Show Less
Restricted access

The Polish Middle Class


Henryk Domański

This book discusses the viability of «importing» the middle class to Poland. The 1990s were a step forward in the formation of the Polish middle class and, systematically yet barely discernible in daily life, the process was triggered by an increase in consumption and affluence. However, the changes of attitudes, life goals and value systems distinct for the Western middle class are ambiguous and rather slow in Poland. They ensue mainly from the changes in new social structures and the behavioral rationality of consumers. It appears that the middle class in Poland will not emerge as an exact copy of the original middle class – rather, it will be its contextually modified variant, affected by Polish cultural traditions.
Show Summary Details
Restricted access



If you can fill the unforgiving minute With sixty seconds’ worth of distance run, Yours is the Earth and everything that’s in it. And – which is more – you’ll be a Man, my son!

Rudyard Kipling

In capitalist countries, the middle class is a basic component of the social structure. Why a component rather than a genuine “class” will soon be shown. Our main question is whether the middle class is to be found in Poland, as well. A handful of reflections to start with. It is September, 2002. Thirteen years ago, when the middle class and the appended themes of unemployment and exchange quotation were addressed in the Polish media and political debates, hardly anyone was likely to believe those notions would ever be pertinent to our realities, not to mention that few actually made any sense of them. The middle class became an issue in the early 1990s, when life in Poland gradually came to resemble that of Western societies in some respects. Survey research of the time revealed that, suddenly, 45% to 50% of all adult Poles started to regard themselves as belonging to the middle class.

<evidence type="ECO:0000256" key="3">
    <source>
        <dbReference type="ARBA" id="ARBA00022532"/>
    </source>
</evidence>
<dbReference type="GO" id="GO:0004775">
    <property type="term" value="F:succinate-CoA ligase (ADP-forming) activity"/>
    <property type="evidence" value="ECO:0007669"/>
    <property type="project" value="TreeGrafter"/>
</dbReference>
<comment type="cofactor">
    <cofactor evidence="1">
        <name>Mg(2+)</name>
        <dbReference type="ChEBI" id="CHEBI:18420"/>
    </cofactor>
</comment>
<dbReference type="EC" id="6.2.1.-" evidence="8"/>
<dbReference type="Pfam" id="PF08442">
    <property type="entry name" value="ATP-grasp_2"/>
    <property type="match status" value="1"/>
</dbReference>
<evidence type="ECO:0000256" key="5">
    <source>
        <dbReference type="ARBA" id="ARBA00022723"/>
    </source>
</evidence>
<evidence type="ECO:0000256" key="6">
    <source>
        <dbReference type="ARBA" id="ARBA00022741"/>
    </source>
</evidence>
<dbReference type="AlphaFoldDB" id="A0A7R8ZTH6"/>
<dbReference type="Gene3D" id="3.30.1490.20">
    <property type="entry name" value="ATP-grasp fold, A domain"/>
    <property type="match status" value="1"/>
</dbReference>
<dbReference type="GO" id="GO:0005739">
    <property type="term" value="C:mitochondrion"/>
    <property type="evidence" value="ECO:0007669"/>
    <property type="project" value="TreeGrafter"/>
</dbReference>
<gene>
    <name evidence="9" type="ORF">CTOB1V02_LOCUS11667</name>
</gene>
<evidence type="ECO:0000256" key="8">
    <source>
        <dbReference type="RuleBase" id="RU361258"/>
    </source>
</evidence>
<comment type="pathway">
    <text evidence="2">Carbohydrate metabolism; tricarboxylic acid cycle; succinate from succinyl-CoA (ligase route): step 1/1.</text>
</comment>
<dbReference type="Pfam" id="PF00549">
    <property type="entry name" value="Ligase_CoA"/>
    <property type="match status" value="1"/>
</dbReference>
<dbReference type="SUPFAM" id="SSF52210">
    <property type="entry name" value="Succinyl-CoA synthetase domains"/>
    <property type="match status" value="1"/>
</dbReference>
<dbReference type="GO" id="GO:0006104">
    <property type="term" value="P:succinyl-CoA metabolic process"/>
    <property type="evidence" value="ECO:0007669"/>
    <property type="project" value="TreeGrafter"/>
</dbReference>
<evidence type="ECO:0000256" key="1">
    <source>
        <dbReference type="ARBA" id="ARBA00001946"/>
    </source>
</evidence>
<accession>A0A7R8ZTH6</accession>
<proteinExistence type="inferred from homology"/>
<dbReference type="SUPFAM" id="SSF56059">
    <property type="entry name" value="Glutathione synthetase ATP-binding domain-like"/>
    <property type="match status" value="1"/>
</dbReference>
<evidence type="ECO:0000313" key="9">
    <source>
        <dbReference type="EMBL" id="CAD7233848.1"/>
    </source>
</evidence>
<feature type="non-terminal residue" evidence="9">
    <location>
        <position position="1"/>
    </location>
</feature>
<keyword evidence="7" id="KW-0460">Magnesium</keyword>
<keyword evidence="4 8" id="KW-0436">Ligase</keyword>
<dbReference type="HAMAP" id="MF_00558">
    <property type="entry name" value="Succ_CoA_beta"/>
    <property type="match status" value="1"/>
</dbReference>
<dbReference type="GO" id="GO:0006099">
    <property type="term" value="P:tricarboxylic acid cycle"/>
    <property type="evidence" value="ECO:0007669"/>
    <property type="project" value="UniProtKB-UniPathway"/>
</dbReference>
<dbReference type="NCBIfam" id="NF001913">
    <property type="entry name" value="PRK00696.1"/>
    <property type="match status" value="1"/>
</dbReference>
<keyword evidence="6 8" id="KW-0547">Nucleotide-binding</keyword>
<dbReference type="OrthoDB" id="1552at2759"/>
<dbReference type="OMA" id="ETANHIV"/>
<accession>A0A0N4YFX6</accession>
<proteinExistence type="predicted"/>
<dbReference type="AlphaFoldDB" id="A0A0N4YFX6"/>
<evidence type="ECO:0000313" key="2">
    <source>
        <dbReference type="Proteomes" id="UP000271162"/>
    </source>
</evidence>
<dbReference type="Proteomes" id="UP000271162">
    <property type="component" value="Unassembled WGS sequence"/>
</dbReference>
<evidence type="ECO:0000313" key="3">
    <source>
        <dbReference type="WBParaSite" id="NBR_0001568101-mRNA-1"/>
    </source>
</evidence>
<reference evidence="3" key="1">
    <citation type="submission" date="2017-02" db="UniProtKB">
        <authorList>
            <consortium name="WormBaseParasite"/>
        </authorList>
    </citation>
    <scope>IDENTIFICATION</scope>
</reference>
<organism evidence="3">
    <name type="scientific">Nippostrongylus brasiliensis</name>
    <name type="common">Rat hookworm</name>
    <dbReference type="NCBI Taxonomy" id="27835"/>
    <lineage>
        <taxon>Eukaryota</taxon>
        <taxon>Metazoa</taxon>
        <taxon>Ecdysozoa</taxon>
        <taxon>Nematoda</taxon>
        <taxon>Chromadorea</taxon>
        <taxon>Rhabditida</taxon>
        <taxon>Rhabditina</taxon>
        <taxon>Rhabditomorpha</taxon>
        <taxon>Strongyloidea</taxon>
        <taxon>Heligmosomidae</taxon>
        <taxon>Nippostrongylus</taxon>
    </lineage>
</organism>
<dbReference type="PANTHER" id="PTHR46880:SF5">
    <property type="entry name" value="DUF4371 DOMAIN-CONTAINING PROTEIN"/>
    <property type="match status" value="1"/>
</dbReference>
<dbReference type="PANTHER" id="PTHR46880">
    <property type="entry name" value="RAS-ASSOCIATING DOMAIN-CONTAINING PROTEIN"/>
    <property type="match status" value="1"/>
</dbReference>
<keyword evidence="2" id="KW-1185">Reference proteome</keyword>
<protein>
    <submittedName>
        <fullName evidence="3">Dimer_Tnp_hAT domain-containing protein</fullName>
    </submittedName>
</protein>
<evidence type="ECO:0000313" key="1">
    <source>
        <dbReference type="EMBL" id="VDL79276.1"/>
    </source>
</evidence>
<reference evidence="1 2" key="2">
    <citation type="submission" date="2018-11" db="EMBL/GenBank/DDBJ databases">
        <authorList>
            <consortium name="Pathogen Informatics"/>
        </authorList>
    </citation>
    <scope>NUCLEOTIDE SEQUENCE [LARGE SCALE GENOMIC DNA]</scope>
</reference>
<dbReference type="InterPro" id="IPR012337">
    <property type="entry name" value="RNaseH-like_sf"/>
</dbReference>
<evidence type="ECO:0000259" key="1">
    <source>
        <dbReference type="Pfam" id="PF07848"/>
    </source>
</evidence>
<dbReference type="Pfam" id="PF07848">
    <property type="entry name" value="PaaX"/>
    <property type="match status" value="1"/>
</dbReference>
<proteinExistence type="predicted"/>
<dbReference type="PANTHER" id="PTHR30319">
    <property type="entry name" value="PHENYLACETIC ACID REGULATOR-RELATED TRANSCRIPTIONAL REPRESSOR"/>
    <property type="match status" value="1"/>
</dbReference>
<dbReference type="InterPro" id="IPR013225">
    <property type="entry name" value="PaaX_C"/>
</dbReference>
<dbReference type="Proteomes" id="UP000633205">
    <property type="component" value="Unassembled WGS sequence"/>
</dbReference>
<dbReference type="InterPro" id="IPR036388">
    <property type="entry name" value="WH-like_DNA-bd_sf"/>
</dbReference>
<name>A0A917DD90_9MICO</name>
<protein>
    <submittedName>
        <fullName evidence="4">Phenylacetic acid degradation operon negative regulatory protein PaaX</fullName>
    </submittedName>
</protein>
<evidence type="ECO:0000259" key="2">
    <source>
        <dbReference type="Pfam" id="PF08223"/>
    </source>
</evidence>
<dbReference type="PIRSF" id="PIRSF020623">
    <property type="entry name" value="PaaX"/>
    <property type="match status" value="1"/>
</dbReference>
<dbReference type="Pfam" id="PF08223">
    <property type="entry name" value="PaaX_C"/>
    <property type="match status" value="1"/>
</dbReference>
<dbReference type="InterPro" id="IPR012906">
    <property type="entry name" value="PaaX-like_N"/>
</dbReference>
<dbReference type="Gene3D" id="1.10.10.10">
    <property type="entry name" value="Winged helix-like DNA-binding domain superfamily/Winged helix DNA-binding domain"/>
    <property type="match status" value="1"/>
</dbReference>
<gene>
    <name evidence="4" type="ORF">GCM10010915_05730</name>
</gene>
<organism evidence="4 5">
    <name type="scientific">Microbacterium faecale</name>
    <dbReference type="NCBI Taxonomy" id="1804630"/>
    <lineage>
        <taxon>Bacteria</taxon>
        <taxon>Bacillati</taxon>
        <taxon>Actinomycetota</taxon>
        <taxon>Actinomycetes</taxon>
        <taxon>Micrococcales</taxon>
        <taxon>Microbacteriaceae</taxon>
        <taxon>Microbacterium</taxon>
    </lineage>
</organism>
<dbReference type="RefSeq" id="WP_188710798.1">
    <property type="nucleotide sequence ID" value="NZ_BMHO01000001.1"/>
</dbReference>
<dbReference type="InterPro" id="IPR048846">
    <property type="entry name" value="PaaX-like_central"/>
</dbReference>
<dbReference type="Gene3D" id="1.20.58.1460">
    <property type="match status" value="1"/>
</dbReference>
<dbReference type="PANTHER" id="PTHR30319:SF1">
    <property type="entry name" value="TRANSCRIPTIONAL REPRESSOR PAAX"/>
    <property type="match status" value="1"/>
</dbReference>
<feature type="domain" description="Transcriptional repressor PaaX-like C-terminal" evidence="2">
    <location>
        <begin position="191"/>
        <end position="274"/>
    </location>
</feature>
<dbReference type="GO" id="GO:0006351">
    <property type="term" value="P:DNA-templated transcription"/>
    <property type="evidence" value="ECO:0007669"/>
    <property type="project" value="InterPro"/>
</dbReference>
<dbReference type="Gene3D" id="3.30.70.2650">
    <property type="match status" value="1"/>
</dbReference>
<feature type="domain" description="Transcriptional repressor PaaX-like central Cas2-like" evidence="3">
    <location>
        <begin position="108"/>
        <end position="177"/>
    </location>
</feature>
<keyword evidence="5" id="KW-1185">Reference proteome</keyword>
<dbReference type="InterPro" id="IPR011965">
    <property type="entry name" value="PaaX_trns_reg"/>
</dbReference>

Thinking about the processes of the middle class formation in Poland has developed along two distinct lines. On one hand, in the media discourse, insights are produced on the spot as politicians and opinion leaders demand instantaneous diagnoses. On the other, sociologists take their time to reflect and draw on systematic analytical findings...

You are not authenticated to view the full text of this chapter or article.

This site requires a subscription or purchase to access the full text of books or journals.

Do you have any questions? Contact us.

Or login to access all content.